The Building Conservation Directory 2021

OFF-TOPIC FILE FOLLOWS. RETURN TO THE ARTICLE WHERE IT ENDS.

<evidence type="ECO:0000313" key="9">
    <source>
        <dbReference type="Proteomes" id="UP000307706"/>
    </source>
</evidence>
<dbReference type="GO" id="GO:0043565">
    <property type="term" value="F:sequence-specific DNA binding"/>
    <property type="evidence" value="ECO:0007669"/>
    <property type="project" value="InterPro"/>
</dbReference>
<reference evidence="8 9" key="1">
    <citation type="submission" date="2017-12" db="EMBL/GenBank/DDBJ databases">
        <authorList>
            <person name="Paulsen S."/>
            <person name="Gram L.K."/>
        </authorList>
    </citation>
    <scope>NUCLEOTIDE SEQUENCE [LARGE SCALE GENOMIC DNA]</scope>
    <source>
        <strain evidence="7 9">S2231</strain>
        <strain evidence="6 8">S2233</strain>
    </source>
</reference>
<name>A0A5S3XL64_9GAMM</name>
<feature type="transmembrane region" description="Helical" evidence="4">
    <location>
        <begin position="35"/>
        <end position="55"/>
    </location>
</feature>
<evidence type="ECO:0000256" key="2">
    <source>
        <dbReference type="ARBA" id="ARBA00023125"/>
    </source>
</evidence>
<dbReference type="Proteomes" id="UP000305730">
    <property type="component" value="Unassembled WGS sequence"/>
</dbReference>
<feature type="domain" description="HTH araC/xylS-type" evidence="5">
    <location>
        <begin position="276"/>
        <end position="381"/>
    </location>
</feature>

12 T H E B U I L D I N G C O N S E R VAT I O N D I R E C T O R Y 2 0 2 1 C AT H E D R A L C O MM U N I C AT I O N S HERITAGE PRESERVATION PATRICK DUERDEN I must not leave the truth unstated, that it is again no question of expediency or feeling whether we shall preserve the buildings of past times or not. We have no right whatever to touch them. They are not ours. They belong partly to those who built them, and partly to all the generations of mankind who are to follow us. John Ruskin, The Lamp of Memory, 1849 Colonia Marina XXVIII Ottobre, Cattolica (Rimini) (1932) designed by the futurist Clemente Busiri-Vici (1887–1965), combines forms of streamlined trains and ships as an expression of fascist modernity. (Photo: Dan Dubowiz) D AVID OLUSOGA’S BBC2 exploration of the history of 10 Guinea Street, Bristol A House through Time provides a window on the history of successive families of Bristol merchants involved in the ‘Guinea Trade’ in human lives trafficked to the Caribbean. In the United Kingdom the legacy of inequality and injustice, and shamefully the reality of it too, are still with us. It has been reported that up to a third of National Trust properties have direct links to slavery or colonialism. While the trust has made important steps to address this legacy, the statutory list description of 10 Guinea Street makes no direct reference to it. Heritage has a central role to play in the discovery and exposure of the wrongdoing of the past, and as an asset in the process of addressing the need for change in our society. In response to this, in 2018 Historic England’s Statement on Contested Heritage advocated thoughtful, long-lasting and powerful reinterpretation of contested heritage. The question is, are the tools we have as heritage professionals up to the job? In 2005, I spent some months in Italy with cultural master planner Dan Dubowitz, exploring buildings of the fascist youth organisations, the Gioventù Italiana del Littorio and the Opera Nazionale Balilla, in Tuscany, Liguria and Emilia-Romagna. In the days before cars came with GPS as standard, a map hand drawn on scrap paper by my friend, architect and teacher Tom Muirhead, was our only guide. Our exploration culminated in the exhibition and book Fascismo Abbandonato . The fascist regime (1922–1943) pursued an architectural policy in its state building programmes without advocating any consistent style or approach. Consequently, Italy was a melting pot of architectural theories and ideas, with budgets available to realise the most ambitious of state building programmes. The legacy of this is of outstanding architectural significance, but being part of a nationalist project, it fits awkwardly within the international orthodoxy of architectural modernism. Our exploration included a large number of Colonie di Infanzia, hostels generally in remote and scenic locations used for annual camps and training exercises. The buildings were extraordinary, not only because they draw on every contemporary school of architectural design, but also because they were intended for cinematic spectacle. Fascism was deeply concerned with image. Its buildings were designed around dramatic vistas, with features foreshortened to heighten the impression of scale. Ramps, towers and balconies were provided for staged activities, fascist symbols were turned into architectural features and slogans were painted in giant sized script on walls and towers. At Tirrenia on the Tuscan west coast, a vast stretch of shoreline was developed on an urban scale, sufficiently influential to appear in imitation as the better-known Colossus of Prora built on the Baltic island of Rügen by the National Socialists of the Third Reich. As with the Nazi programme of Kraft durch Freude, Strength through Joy, these facilities, ostensibly part of a social programme for young people, were part of a national project to condition a generation of youth to militarism. After the collapse of the regime, buildings survived because nobody really knew what to do about them. Often remotely located, they had no purpose in the new Republic of Italy. Adaptation to alternative uses was often both impractical